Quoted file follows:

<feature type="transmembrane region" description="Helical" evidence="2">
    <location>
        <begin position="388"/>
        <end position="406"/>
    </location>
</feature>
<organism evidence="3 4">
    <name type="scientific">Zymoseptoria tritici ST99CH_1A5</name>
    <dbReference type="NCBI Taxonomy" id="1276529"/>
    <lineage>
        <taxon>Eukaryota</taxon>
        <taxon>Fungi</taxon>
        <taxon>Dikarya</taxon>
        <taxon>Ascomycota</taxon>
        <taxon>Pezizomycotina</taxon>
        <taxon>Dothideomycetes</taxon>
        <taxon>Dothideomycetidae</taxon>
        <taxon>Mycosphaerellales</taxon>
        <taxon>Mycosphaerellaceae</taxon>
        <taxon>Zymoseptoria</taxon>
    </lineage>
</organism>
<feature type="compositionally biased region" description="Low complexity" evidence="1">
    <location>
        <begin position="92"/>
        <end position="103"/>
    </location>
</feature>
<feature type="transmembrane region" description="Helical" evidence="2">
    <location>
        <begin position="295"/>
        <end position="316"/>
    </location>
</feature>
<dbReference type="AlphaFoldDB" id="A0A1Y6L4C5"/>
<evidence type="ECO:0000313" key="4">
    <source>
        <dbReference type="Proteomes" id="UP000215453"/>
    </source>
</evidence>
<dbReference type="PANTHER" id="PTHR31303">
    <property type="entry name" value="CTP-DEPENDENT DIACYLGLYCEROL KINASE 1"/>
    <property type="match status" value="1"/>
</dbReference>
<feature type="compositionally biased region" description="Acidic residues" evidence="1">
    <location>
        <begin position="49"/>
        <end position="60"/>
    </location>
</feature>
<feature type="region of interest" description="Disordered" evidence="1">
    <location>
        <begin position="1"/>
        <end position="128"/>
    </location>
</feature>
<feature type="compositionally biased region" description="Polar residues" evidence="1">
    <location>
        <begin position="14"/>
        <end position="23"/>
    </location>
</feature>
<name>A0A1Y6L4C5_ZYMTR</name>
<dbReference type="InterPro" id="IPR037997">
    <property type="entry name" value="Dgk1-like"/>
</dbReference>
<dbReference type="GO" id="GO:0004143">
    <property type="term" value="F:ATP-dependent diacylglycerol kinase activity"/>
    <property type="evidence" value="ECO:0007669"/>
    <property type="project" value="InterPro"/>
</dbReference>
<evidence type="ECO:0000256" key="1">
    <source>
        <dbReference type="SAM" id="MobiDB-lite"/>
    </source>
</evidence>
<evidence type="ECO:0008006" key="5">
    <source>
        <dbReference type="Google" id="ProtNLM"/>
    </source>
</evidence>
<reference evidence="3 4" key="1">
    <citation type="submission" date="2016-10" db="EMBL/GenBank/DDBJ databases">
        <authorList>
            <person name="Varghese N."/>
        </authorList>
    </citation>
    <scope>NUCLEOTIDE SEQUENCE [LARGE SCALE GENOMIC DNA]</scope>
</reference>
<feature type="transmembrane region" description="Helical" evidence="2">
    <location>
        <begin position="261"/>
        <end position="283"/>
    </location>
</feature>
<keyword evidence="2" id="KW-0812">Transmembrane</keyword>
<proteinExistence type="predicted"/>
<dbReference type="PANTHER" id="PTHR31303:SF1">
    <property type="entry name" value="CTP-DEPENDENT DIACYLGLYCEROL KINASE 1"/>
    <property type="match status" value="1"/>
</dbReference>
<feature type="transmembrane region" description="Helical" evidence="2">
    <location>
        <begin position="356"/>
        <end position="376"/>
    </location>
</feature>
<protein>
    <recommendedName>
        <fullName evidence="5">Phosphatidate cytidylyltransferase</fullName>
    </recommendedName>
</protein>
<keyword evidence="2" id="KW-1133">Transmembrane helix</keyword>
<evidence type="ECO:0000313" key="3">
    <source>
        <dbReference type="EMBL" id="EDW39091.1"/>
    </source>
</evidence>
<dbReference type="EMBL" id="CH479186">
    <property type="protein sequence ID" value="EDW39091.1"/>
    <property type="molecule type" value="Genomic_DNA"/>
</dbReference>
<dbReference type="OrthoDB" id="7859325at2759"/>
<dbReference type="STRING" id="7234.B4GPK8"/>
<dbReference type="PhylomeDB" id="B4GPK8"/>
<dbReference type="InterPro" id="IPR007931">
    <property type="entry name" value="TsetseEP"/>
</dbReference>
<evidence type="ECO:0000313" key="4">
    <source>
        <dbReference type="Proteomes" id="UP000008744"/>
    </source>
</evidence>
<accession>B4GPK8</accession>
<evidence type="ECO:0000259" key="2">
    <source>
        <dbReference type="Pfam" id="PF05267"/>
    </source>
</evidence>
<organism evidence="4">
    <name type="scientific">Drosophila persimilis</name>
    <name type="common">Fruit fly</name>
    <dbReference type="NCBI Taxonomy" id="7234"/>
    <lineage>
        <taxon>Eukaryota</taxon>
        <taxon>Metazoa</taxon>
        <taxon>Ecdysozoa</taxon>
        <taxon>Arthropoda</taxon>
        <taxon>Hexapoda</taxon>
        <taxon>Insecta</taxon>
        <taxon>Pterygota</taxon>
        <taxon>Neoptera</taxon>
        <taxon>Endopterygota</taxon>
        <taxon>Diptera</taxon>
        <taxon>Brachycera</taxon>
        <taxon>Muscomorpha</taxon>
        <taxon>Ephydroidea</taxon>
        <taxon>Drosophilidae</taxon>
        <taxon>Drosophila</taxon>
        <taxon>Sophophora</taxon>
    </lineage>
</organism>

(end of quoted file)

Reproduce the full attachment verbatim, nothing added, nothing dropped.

<feature type="transmembrane region" description="Helical" evidence="2">
    <location>
        <begin position="388"/>
        <end position="406"/>
    </location>
</feature>
<organism evidence="3 4">
    <name type="scientific">Zymoseptoria tritici ST99CH_1A5</name>
    <dbReference type="NCBI Taxonomy" id="1276529"/>
    <lineage>
        <taxon>Eukaryota</taxon>
        <taxon>Fungi</taxon>
        <taxon>Dikarya</taxon>
        <taxon>Ascomycota</taxon>
        <taxon>Pezizomycotina</taxon>
        <taxon>Dothideomycetes</taxon>
        <taxon>Dothideomycetidae</taxon>
        <taxon>Mycosphaerellales</taxon>
        <taxon>Mycosphaerellaceae</taxon>
        <taxon>Zymoseptoria</taxon>
    </lineage>
</organism>
<feature type="compositionally biased region" description="Low complexity" evidence="1">
    <location>
        <begin position="92"/>
        <end position="103"/>
    </location>
</feature>
<feature type="transmembrane region" description="Helical" evidence="2">
    <location>
        <begin position="295"/>
        <end position="316"/>
    </location>
</feature>
<dbReference type="AlphaFoldDB" id="A0A1Y6L4C5"/>
<evidence type="ECO:0000313" key="4">
    <source>
        <dbReference type="Proteomes" id="UP000215453"/>
    </source>
</evidence>
<dbReference type="PANTHER" id="PTHR31303">
    <property type="entry name" value="CTP-DEPENDENT DIACYLGLYCEROL KINASE 1"/>
    <property type="match status" value="1"/>
</dbReference>
<feature type="compositionally biased region" description="Acidic residues" evidence="1">
    <location>
        <begin position="49"/>
        <end position="60"/>
    </location>
</feature>
<feature type="region of interest" description="Disordered" evidence="1">
    <location>
        <begin position="1"/>
        <end position="128"/>
    </location>
</feature>
<feature type="compositionally biased region" description="Polar residues" evidence="1">
    <location>
        <begin position="14"/>
        <end position="23"/>
    </location>
</feature>
<name>A0A1Y6L4C5_ZYMTR</name>
<dbReference type="InterPro" id="IPR037997">
    <property type="entry name" value="Dgk1-like"/>
</dbReference>
<dbReference type="GO" id="GO:0004143">
    <property type="term" value="F:ATP-dependent diacylglycerol kinase activity"/>
    <property type="evidence" value="ECO:0007669"/>
    <property type="project" value="InterPro"/>
</dbReference>
<evidence type="ECO:0000256" key="1">
    <source>
        <dbReference type="SAM" id="MobiDB-lite"/>
    </source>
</evidence>
<evidence type="ECO:0008006" key="5">
    <source>
        <dbReference type="Google" id="ProtNLM"/>
    </source>
</evidence>
<reference evidence="3 4" key="1">
    <citation type="submission" date="2016-10" db="EMBL/GenBank/DDBJ databases">
        <authorList>
            <person name="Varghese N."/>
        </authorList>
    </citation>
    <scope>NUCLEOTIDE SEQUENCE [LARGE SCALE GENOMIC DNA]</scope>
</reference>
<feature type="transmembrane region" description="Helical" evidence="2">
    <location>
        <begin position="261"/>
        <end position="283"/>
    </location>
</feature>
<keyword evidence="2" id="KW-0812">Transmembrane</keyword>
<proteinExistence type="predicted"/>
<dbReference type="PANTHER" id="PTHR31303:SF1">
    <property type="entry name" value="CTP-DEPENDENT DIACYLGLYCEROL KINASE 1"/>
    <property type="match status" value="1"/>
</dbReference>
<feature type="transmembrane region" description="Helical" evidence="2">
    <location>
        <begin position="356"/>
        <end position="376"/>
    </location>
</feature>
<protein>
    <recommendedName>
        <fullName evidence="5">Phosphatidate cytidylyltransferase</fullName>
    </recommendedName>
</protein>
<keyword evidence="2" id="KW-1133">Transmembrane helix</keyword>
<evidence type="ECO:0000313" key="3">
    <source>
        <dbReference type="EMBL" id="EDW39091.1"/>
    </source>
</evidence>
<dbReference type="EMBL" id="CH479186">
    <property type="protein sequence ID" value="EDW39091.1"/>
    <property type="molecule type" value="Genomic_DNA"/>
</dbReference>
<dbReference type="OrthoDB" id="7859325at2759"/>
<dbReference type="STRING" id="7234.B4GPK8"/>
<dbReference type="PhylomeDB" id="B4GPK8"/>
<dbReference type="InterPro" id="IPR007931">
    <property type="entry name" value="TsetseEP"/>
</dbReference>
<evidence type="ECO:0000313" key="4">
    <source>
        <dbReference type="Proteomes" id="UP000008744"/>
    </source>
</evidence>
<accession>B4GPK8</accession>
<evidence type="ECO:0000259" key="2">
    <source>
        <dbReference type="Pfam" id="PF05267"/>
    </source>
</evidence>
<organism evidence="4">
    <name type="scientific">Drosophila persimilis</name>
    <name type="common">Fruit fly</name>
    <dbReference type="NCBI Taxonomy" id="7234"/>
    <lineage>
        <taxon>Eukaryota</taxon>
        <taxon>Metazoa</taxon>
        <taxon>Ecdysozoa</taxon>
        <taxon>Arthropoda</taxon>
        <taxon>Hexapoda</taxon>
        <taxon>Insecta</taxon>
        <taxon>Pterygota</taxon>
        <taxon>Neoptera</taxon>
        <taxon>Endopterygota</taxon>
        <taxon>Diptera</taxon>
        <taxon>Brachycera</taxon>
        <taxon>Muscomorpha</taxon>
        <taxon>Ephydroidea</taxon>
        <taxon>Drosophilidae</taxon>
        <taxon>Drosophila</taxon>
        <taxon>Sophophora</taxon>
    </lineage>
</organism>